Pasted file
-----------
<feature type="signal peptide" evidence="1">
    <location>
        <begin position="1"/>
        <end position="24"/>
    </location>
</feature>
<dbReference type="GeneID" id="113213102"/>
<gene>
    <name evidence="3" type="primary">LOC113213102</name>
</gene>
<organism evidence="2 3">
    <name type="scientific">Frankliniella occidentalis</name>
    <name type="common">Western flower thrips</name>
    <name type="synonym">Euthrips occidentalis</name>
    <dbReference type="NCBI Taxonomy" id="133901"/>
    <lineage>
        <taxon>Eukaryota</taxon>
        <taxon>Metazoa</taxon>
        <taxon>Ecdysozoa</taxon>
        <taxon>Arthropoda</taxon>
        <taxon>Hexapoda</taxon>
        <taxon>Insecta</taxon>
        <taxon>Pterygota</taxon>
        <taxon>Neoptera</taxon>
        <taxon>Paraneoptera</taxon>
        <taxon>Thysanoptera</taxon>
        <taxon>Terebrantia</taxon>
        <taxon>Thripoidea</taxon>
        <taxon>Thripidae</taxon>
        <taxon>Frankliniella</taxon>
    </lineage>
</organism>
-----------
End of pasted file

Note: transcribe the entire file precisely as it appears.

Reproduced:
<feature type="signal peptide" evidence="1">
    <location>
        <begin position="1"/>
        <end position="24"/>
    </location>
</feature>
<dbReference type="GeneID" id="113213102"/>
<gene>
    <name evidence="3" type="primary">LOC113213102</name>
</gene>
<organism evidence="2 3">
    <name type="scientific">Frankliniella occidentalis</name>
    <name type="common">Western flower thrips</name>
    <name type="synonym">Euthrips occidentalis</name>
    <dbReference type="NCBI Taxonomy" id="133901"/>
    <lineage>
        <taxon>Eukaryota</taxon>
        <taxon>Metazoa</taxon>
        <taxon>Ecdysozoa</taxon>
        <taxon>Arthropoda</taxon>
        <taxon>Hexapoda</taxon>
        <taxon>Insecta</taxon>
        <taxon>Pterygota</taxon>
        <taxon>Neoptera</taxon>
        <taxon>Paraneoptera</taxon>
        <taxon>Thysanoptera</taxon>
        <taxon>Terebrantia</taxon>
        <taxon>Thripoidea</taxon>
        <taxon>Thripidae</taxon>
        <taxon>Frankliniella</taxon>
    </lineage>
</organism>